VHYes  Review: An experimental, satirical mixed-bag of late night 80s nostalgia
Jack Henry Robbins does something entirely unique in his sophomore feature-length film ‘VHYes.’ He films the entire disjointed narrative as a close-knit set of clips that hearken back to the 80s mix-tapes. A funny, disturbing and surprisingly warm satire on a teenager dealing with his familial malice within a break-free reality of weird tv commercials, over the top soft-porn and news flash. The fact that Robbins’s film manages to sneakily satirize the migrant, climate and consumerism crises in contemporary America is an added bonus. However, the film in all its throwback glory frustrates and amazes in equal measures as a genre mind-bender – connecting unrelated events into a mixed-bag of goodies.
Set somewhere at the end of 1987 and shot entirely on VHS-type tape aesthetic, the film follows the life of 12-year-old Ralph (Mason McNulty) as he discovers the world of camcorders and late-night television – recording his present-day life story over his parents’ wedding tape. In a way, VHYes serves as erasing and celebrating the past where both of them have haunting aftermaths. However, the film doesn’t just explicitly deal with his life. It puts the narrative in a puddle of random, weird, fast-cut commercials that come from a weird David Lynch/Charlie Kauffman kind of head-space. They are quickly spaced out as something that Ralph would tape over when his parents are out.
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These clips don’t really serve any specific purpose – other than being inconsequently funny, uncomfortable and downright over-the-top. Some of it hits absolute bonkers left of tomfoolery while others just diffuse into thin air. The narrative – Which feels like a random collection of VHS tapes also gets exhausting after a point of time. However, Jack Henry Robbins who somehow gives this otherwise horrific piece of pre-childhood paranoia a cutting edge also rigs in a soft-hearted story of a child coming to terms with his own changes. It is even more heartwarming that he ropes in his star parents Tim Robbins and Susan Sarandon to play small parts in a small indie that will someday serve as a proper nostalgic trip for himself.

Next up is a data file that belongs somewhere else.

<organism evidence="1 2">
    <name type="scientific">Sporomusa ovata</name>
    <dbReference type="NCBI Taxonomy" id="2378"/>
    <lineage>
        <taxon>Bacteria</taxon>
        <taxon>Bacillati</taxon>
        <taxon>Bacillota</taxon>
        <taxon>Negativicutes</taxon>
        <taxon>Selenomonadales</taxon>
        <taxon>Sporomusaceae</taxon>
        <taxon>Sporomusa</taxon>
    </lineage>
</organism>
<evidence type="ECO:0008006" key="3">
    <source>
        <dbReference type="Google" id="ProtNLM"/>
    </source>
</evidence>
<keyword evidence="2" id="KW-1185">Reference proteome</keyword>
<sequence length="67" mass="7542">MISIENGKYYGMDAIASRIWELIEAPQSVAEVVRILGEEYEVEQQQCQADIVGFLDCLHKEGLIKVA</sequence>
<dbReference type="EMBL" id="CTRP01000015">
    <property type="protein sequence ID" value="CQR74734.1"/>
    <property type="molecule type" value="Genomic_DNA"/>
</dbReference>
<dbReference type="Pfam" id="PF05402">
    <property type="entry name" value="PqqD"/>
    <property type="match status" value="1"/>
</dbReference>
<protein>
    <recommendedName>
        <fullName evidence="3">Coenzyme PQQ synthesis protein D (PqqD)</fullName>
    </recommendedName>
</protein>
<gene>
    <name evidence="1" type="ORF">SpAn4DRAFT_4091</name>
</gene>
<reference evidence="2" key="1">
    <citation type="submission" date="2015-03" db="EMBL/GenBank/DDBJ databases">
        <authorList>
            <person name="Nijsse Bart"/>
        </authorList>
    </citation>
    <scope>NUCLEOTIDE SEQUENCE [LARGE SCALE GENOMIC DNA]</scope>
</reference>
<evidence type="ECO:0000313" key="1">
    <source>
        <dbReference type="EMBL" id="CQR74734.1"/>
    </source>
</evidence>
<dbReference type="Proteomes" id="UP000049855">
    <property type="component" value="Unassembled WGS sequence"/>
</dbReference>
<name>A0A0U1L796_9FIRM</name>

There no specific way to define VHYes – which is a singular feat on its own. It’s a proper satire on how television governs our life – especially the early childhood part of life in a way that nothing else does. For better or worse Robbins manages to grasp that instead of being the break in one’s life, television takes up the high seat where life becomes a break from television. This being more and more suitable as one of the clips in the film equates filming one’s life as a proper narcissistic way a disease takes over one’s body. In another vignette we see careless brand promoters feeding filth to the audience in the guise of their own feud.
The film gets weirder and narratively dense towards its collapse towards the end. My favorite segment would be the terrifying segment when a show host asks her audience to sleep as she looks straight into the screen. In that moment, I recognized that this genre-bending experiment by Jack Henery Robbins might not be perfect but it sure as hell would make my nightmares feel weirder than they already are.